Everyone understands the severity of this virus and the majority of people agree that measures imposed to restrict the spread are vital, but today reinforced my view that we also do need to apply some common sense.
Here in Crete, the current rule states, ‘Mandatory use of face masks in indoor and outdoor public spaces.’ Earlier, as I was about to embark on a run, this ruling raised some interesting discussion in our household. Mask or no mask?
Picture the location: I was up a fairly remote mountainside, with the exception of a smattering of houses – some occupied, others not. The landscape is largely untouched, where proud olive trees stand collectively in the fields, fields which are separated by low walls made up of precarious piles of stones. The bell tinkering of the sheep, who roam daily in a nearby field at sunrise and sunset, had silenced. The lonesome farmer had already moved them on. Looking around across the expanse of the land, I saw no one. It was here, on this mountainside, that I would begin my run. First along a deserted dirt track and then on a trail that would lead me down the hill – down a quiet tarmac road which sees very little action.
My initial thoughts were how could I possibly run with my nose and mouth covered with a mask – the temperature was already in the mid 20s and a full sun was shining. However, as I pondered further, I realised that if I didn’t, strictly speaking I would be breaking the ruling. I mulled over what I perceived to be the madness of running in a mask; the idea of exercising and thus breathing heavily whilst constricted by a fabric covering didn’t sit well in my mind. And yet, to fully comply with the ruling, anyone out in public should wear a mask. Surely this is where common sense had to come in?
The CDC (Centre for Disease Control and Prevention) states that ‘masks are recommended as a simple barrier to help prevent respiratory droplets from traveling into the air and onto other people’. As we all know, Covid-19 spreads mainly among people who are in close contact with one another (about 6 feet or 1.83 metres to be precise) and the importance of mask wearing where people are close to each other is clearly understood. The chances of me coming in close contact with anyone on this run was next to none. In fact, not next to none, it was none. If I was to meet another soul walking or running then we could easily maintain the distance of the road width (approx 3-4 metres) should we happen to pass each other.
I pondered further on the ruling versus common sense. After about 2 km, I would have to pass through a tiny village (with one small local convenience store and a taverna) and then a second village, which although larger, would still be fairly empty due to the early hour. Continuing downhill, I would eventually reach the quiet sea resort of Almyrida, which sits nestled in a gentle and quieter-than-normal bay. Here I would end my run. Here I would mingle with the somewhat despondent local employee in a cafe who, if his establishment was lucky enough to be selected, would be tending to the odd tourist seeking breakfast. August had ended, holiday makers had left – or not even arrived, the place was quiet.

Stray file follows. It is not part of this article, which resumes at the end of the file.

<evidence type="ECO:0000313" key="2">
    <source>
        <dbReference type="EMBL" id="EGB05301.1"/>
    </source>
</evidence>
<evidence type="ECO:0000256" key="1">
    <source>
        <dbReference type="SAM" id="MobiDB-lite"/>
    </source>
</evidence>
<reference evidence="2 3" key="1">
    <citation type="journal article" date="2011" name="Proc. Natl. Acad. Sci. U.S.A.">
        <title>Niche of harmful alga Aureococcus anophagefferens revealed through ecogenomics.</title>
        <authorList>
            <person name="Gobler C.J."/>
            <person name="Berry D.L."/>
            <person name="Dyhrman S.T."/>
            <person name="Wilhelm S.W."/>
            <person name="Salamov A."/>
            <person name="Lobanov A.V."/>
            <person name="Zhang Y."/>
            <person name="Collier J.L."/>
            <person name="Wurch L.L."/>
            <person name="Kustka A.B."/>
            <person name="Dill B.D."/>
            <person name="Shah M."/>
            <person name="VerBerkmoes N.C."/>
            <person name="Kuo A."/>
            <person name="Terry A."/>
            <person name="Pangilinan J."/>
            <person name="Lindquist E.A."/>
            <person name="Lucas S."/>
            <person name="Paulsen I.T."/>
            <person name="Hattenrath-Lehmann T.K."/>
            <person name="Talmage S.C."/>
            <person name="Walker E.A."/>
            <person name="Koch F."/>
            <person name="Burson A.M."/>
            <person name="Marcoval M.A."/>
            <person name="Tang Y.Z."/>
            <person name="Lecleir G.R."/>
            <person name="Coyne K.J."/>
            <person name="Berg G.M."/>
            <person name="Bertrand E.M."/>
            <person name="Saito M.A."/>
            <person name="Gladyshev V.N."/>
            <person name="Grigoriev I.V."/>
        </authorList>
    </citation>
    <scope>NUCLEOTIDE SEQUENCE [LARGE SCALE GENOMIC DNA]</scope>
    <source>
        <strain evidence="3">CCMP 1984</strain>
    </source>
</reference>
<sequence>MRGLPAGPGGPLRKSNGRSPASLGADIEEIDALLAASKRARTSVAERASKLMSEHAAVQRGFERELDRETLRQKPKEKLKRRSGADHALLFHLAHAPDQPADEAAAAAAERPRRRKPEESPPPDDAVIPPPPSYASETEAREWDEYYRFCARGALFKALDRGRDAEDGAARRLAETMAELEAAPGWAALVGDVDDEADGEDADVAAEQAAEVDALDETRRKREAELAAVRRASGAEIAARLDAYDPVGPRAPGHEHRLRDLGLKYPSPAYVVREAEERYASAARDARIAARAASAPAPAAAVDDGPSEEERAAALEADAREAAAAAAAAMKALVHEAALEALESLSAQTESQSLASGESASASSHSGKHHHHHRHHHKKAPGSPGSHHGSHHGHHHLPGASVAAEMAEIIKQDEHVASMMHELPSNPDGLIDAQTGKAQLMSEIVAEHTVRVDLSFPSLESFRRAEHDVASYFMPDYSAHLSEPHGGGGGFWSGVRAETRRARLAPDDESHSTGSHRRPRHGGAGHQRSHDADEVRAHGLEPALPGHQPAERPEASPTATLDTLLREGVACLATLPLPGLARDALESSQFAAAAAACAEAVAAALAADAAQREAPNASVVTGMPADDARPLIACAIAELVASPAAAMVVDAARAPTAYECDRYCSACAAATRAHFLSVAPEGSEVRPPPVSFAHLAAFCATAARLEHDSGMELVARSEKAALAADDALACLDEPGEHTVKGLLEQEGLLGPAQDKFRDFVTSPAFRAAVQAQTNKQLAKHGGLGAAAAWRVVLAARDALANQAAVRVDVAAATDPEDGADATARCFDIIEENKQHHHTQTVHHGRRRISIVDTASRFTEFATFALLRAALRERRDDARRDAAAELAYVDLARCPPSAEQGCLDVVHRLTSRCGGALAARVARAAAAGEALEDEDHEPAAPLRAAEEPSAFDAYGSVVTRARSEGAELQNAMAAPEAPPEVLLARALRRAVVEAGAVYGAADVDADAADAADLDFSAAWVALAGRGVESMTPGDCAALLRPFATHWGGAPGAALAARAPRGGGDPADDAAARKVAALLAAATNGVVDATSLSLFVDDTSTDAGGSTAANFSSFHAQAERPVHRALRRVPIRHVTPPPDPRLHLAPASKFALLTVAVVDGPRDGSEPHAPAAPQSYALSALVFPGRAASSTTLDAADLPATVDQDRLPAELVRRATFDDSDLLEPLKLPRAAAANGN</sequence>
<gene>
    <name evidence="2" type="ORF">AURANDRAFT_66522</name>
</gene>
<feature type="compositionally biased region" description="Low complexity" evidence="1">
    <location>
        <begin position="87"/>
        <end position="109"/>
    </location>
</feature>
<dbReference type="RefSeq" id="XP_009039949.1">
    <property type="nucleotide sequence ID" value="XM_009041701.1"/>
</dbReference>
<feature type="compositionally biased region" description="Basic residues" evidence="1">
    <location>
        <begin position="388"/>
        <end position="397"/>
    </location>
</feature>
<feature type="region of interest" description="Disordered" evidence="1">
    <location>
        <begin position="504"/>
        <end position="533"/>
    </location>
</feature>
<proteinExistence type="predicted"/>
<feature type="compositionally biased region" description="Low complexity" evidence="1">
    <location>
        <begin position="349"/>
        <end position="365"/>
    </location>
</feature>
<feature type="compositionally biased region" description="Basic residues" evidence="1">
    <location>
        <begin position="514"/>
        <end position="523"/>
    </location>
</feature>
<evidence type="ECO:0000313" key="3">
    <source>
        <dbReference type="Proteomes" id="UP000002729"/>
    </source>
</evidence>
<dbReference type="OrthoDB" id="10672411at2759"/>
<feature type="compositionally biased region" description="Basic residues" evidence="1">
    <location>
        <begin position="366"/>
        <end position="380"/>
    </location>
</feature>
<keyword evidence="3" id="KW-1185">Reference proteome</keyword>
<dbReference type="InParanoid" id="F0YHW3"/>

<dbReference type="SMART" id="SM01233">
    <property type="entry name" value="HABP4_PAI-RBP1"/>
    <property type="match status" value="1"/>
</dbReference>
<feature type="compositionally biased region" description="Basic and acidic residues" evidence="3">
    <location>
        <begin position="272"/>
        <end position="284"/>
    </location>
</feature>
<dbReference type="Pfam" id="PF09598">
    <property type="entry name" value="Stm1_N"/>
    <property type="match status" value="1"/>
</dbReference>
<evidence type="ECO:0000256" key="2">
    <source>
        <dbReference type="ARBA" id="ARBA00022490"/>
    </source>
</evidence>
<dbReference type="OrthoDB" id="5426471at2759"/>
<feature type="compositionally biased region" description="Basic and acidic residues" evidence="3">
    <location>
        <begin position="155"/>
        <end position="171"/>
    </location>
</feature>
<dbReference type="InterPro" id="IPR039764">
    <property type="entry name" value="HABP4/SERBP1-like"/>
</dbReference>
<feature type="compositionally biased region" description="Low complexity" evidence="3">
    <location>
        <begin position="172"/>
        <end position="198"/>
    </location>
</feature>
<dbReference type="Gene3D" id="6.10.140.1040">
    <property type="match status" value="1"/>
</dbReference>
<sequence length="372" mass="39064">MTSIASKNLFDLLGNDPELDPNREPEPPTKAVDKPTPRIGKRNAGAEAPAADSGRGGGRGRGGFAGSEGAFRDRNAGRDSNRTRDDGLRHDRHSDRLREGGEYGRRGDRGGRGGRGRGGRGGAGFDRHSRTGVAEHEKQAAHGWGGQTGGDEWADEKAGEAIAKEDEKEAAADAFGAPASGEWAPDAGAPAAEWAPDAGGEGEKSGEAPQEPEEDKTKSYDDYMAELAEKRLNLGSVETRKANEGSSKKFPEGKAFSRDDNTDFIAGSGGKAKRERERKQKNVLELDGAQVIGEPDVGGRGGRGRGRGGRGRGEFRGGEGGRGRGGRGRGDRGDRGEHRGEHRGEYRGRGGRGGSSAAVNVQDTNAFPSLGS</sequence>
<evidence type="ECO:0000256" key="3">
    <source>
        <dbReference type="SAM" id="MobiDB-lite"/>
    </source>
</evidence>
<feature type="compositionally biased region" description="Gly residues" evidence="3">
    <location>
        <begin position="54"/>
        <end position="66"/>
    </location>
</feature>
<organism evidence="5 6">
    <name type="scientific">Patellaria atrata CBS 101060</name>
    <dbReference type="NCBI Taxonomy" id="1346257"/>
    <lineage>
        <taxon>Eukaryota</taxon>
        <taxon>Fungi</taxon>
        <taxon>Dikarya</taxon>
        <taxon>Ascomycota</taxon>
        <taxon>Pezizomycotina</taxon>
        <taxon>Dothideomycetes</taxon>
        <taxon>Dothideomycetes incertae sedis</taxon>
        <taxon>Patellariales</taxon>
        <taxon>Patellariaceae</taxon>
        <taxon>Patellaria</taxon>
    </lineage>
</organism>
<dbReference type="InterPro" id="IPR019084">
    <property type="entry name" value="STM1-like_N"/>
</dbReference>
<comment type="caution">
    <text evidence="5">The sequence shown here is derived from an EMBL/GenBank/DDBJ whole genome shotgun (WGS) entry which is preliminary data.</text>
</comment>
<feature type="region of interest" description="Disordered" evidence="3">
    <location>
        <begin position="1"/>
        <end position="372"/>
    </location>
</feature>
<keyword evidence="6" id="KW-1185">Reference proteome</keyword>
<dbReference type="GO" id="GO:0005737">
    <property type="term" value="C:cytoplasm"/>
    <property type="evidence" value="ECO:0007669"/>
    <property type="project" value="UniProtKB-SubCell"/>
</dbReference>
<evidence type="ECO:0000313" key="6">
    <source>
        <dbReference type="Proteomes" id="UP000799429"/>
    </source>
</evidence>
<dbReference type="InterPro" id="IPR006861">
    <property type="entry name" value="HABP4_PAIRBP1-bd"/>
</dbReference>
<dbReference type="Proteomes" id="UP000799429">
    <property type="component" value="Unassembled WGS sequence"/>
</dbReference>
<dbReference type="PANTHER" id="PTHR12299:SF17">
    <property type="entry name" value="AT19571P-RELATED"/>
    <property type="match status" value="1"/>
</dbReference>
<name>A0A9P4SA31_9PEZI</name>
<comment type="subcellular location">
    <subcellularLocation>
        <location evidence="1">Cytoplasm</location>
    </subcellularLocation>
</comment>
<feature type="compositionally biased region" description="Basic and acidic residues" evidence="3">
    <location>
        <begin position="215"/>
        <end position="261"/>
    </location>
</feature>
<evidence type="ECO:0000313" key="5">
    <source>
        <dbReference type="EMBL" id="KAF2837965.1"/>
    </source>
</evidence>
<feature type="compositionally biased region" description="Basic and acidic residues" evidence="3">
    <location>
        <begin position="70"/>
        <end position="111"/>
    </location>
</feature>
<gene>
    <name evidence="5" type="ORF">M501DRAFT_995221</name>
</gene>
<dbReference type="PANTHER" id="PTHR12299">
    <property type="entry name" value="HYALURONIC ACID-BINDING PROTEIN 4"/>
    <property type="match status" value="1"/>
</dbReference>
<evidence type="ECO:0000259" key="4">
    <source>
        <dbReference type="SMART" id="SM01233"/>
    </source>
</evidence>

After much thought, I decided to carry my mask as I ran. That way, should I meet anyone along the way, I could easily put it on at a safe distance before we crossed paths. I decided that I would wear the mask when going through the villages, but not along the deserted road. And so finally I set off.
For the first kilometre, despite not meeting a soul, I felt an element of guilt. I almost expected a police officer to stroll out from behind a prickly pear cactus as if waiting to catch me! Just before reaching the first village, I did actually pass an older lady who was strolling up the hill on the opposite side of the road. For the record, she wore no mask. This made me feel a little easier; I wasn’t the only one who was applying some common sense in our remote surroundings. In fact, she was the only pedestrian I passed for the entire five kilometre route. It was that remote.
As I reached the second larger village, I stuck to my decision and slowed to a masked walk. The tavernas had not yet opened and the local store was empty so other than a couple of cats, I was the only life form on the road. I suspect that many would consider me a touch over cautious; others perhaps not. Once through the village, I unmasked (keeping it close to hand) and continued down the twists and turns of the silent tarmac, yet still on the lookout just in case my sweaty undressed face met another. Soon, however, I arrived at the beach, masked up and headed for a well earned breakfast. Whilst contemplating my journey down the mountain, I released a final sigh of leftover guilt mixed with a feeling of ridiculousness at my worry of breaking a rule which was based on close human contact of which I had none.
Upon returning to the house, I googled a little further and was pleased to find that the CDC have a section entitled, ‘Feasibility and Adaptations’ which suggests that mask wearing is not always possible in all situations. It mentions running and suggests, ‘…conducting the activity in a location with greater ventilation and air exchange (for instance, outdoors versus indoors) and where it is possible to maintain physical distance from others.’ So after my initial concerns, my subsequent research and the sight of another lonesome maskless runner later in the day, I am content with my decision to be a law abiding citizen whilst applying an element of common sense.